What do you use your car keys for - opening your car, locking your car, holding your house keys with them? They’re actually also used as a self-defense mechanism by women all over the world. Holding the keys in between their fingers with a tight grip makes women feel secure that, in case they are attacked, there is a tool they can use to protect themselves. The safety concern of women has always been present, yet the situation isn’t improving. We shouldn’t need to clench the keys between our knuckles, carry pepper spray in our purses, or check underneath our car before getting in. This has become our mental checklist before leaving buildings, but it shouldn’t be; we shouldn’t be living in a constant state of fear.
On March 3rd, Sarah Everard was abducted at 9 PM in London while walking back home from her friend’s house. The route should have taken her 50 minutes at most, but she was later found dead. Police officer Wayne Couzens was arrested and charged with Everard’s kidnapping and murder and his job at London’s Metropolitan Police allowed him custody of a gun. Everard’s case has created a rising upheaval from women around the world who are speaking up about sexual harassment, sexual assault, and intimidation they experience throughout daily life. As survivors continue to speak forward as part of the #MeToo movement, people are realizing that they have been sexually abused before, but never realized. Women are sharing tips on how to keep themselves safe in case of an uncomfortable or dangerous situation. But, that isn’t enough. We need to educate men - co-workers, brothers, sons, male friends - on how to create a welcoming and safe environment for women. Speak up if you hear others talking about women in an insulting manner, don’t whistle or comment on her physical features in a sexual way, cross the street if you’re behind her, and keep other men accountable for their actions.
Individuals who are coming out with their incidents are not following a trend, but rather sharing their voice and support to survivors who aren’t comfortable with voicing their experiences, to let them know that they aren’t alone. Society makes excuses like “she shouldn’t be wearing that”, “she shouldn’t be out that late at night”, or the common “not all men are dangerous”. Why are people more concerned about what she was wearing that night versus why the perpetrator was even plotting her murder? Why are people more concerned about why she was out late at night when every single person should be able to walk safely at any time? These are simply excuses for turning the attention away from the victim and blaming them for getting assaulted - this is one of the reasons why many victims are afraid to ask for help.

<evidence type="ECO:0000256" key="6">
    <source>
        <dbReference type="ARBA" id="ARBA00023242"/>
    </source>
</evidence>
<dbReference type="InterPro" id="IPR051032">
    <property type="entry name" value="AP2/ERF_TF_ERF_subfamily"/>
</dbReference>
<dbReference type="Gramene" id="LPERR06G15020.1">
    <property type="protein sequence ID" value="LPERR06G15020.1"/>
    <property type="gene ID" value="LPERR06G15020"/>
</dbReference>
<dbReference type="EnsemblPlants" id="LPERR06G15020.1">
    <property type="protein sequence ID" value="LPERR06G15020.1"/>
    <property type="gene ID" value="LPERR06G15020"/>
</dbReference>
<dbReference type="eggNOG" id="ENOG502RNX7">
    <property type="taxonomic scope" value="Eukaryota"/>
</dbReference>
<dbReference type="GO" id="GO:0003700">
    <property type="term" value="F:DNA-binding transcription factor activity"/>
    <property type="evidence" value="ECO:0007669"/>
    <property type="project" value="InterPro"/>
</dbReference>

We know not all men are dangerous, but it’s all women who are at risk; 1 out of 6 women experience sexual assault. How would you react if your mother, sister, or daughter was sexually assaulted? The reality is that the numbers are so high even without accounting for unreported cases, where she may have already been assaulted.
We are tired of carrying our car keys in between our knuckles, of carrying pepper spray, of looking behind our shoulders every second while walking in fear. It’s not bad to be prepared, but it’s bad we’re always paranoid that we won’t be able to reach our destination safely and comfortably. We’re simply asking for respect, to be treated like human beings, to feel safe. We should be able to walk wherever we want at any time of the day wearing whatever we want without being sexually attacked or even murdered.
Car keys are meant to open our cars, not as a self-defense tool. We need the day our society changes enough where our car keys are in our pockets, not gripped tightly between our knuckles.